People are more likely to comply with requests from individuals they like or find attractive. Social engineers often employ charm or flattery to build rapport and make their targets more amenable to their requests.

Commitment and Consistency

The principle of commitment and consistency states that people are more likely to follow through with actions that are consistent with their previous commitments. Social engineers use this by getting the target to agree to a small, innocuous request, and then gradually escalating their demands.


Reciprocity is the human tendency to feel obligated to return a favor. Attackers might use this principle by providing some form of assistance or gift, making the target feel indebted and more likely to comply with subsequent requests.

Real-World Examples of Social Engineering Attacks

To illustrate the impact and effectiveness of social engineering, let's explore some real-world examples:

The RSA Breach (2011)

In March 2011, attackers targeted RSA, the security division of EMC Corporation, with a sophisticated spear-phishing campaign. Employees received emails with subject lines such as "2011 Recruitment Plan" containing malicious attachments. When opened, these attachments installed backdoor trojans on RSA's network, compromising sensitive data related to their SecurID tokens.

Target Data Breach (2013)

A monumental social engineering attack led to the Target data breach in 2013, affecting over 40 million customer credit and debit card accounts. Attackers gained access to Target's network by using stolen credentials from a third-party vendor. The breach underscores the importance of third party assurance (TPA) and strong vendor risk management (VRM).

Ubiquiti Networks Incident (2015)

Ubiquiti Networks suffered a significant financial blow of over $46 million in 2015 due to a social engineering scam. Attackers impersonated Ubiquiti executives and initiated fraudulent wire transfer requests. This brazen attack highlights the risks associated with inadequate verification protocols and the necessity for comprehensive security measures.

Protecting Against Social Engineering

Given the sophistication of social engineering attacks, proactive measures must be taken to safeguard against them. Here are some strategies to consider:

Education and Training

Regular education and training programs can arm employees with the knowledge to recognize and respond to social engineering threats. Training should cover the common techniques used by attackers, the psychological principles they exploit, and the appropriate response protocols.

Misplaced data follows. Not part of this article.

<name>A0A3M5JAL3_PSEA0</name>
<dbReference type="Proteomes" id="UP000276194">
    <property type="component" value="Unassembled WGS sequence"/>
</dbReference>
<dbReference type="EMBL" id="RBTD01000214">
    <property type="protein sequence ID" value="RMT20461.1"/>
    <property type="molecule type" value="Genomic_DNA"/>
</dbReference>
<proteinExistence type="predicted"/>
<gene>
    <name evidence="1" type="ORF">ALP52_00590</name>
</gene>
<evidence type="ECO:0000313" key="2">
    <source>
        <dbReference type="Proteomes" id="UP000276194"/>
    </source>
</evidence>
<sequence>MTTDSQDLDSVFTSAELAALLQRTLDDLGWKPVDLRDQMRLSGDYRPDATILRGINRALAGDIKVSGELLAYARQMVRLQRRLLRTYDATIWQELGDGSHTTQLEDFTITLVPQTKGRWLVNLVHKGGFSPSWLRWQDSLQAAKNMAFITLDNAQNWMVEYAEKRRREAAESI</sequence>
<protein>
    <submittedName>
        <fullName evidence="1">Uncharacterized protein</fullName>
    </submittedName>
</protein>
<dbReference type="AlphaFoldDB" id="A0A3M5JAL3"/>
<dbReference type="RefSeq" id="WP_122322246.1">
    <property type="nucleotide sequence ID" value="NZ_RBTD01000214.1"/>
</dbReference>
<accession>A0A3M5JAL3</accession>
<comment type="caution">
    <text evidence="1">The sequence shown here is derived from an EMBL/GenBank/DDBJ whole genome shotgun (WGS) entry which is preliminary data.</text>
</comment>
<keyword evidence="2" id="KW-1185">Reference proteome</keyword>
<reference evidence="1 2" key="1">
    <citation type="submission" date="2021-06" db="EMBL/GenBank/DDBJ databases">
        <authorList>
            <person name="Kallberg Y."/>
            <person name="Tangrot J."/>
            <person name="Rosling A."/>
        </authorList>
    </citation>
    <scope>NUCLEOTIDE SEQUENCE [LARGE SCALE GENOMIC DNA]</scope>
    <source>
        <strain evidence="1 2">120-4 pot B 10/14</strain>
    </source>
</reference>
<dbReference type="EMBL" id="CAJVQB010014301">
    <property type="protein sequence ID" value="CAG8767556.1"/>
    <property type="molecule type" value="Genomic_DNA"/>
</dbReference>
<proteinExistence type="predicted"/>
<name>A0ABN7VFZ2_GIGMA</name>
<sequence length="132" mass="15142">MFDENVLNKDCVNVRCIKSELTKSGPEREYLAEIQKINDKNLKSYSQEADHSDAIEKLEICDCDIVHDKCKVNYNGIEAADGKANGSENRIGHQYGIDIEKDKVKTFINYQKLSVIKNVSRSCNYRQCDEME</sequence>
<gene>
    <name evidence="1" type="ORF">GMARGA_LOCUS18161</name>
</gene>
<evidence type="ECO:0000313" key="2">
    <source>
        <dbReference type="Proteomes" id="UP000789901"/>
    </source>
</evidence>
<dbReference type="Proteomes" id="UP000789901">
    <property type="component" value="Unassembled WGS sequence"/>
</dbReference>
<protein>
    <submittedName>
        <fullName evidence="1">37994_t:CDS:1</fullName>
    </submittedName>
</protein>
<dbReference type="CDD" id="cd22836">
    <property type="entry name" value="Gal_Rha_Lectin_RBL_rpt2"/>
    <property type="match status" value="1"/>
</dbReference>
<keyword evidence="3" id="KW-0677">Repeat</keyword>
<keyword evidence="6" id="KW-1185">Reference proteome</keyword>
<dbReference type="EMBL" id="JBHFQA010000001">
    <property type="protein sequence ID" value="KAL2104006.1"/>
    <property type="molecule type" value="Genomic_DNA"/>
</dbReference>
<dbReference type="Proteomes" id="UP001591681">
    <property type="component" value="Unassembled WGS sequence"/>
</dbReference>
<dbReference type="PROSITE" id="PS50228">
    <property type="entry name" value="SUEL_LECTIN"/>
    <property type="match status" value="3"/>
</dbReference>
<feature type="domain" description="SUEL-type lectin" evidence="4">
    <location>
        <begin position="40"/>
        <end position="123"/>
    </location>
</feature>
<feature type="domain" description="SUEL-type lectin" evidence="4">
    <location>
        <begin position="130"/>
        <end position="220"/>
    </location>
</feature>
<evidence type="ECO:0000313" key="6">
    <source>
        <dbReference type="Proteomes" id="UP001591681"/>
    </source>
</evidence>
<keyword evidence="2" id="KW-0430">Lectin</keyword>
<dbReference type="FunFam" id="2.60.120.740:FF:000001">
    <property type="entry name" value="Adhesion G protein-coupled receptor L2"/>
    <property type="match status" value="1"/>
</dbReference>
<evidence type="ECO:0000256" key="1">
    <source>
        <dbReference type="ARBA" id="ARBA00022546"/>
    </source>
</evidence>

Implementing Strong Policies

Organizations should establish and enforce robust security policies. For example, employ strict verification procedures for sensitive actions such as wire transfers, restrict access to critical systems, and ensure compliance with security best practices among third-party vendors through TPRM and TPA.

Multi-Factor Authentication (MFA)

Implementing multi-factor authentication adds an extra layer of security by requiring multiple forms of verification before granting access. This makes it more challenging for attackers to gain unauthorized access, even if they have obtained login credentials through social engineering.

Regular Security Assessments

Conduct regular security assessments, including penetration tests, web application testing, and vulnerability scans. These assessments can identify and address potential vulnerabilities that social engineers might exploit.

Behavior Monitoring

Keeping an eye on user behavior can help in identifying suspicious activities early. Solutions like Managed SOC, SOC-as-a-Service, SOCaaS, MDR, EDR, XDR, and MSSP provide advanced monitoring and threat detection capabilities, significantly enhancing incident response times.

Creating an Incident Response Plan

Having a well-defined incident response plan ensures your organization can quickly and effectively respond to social engineering attacks. The plan should include clear communication channels, roles and responsibilities, and steps for containment, eradication, and recovery.


Social engineering, the art and science of manipulation, is a significant threat in the modern cybersecurity landscape. It preys on human nature and psychological principles to achieve its nefarious goals. By understanding the definition of social engineering and the various techniques employed, you can better prepare yourself and your organization to combat these threats. Through education, robust security policies, regular assessments, and advanced monitoring solutions, you can build a resilient defense against the ever-evolving tactics of social engineers.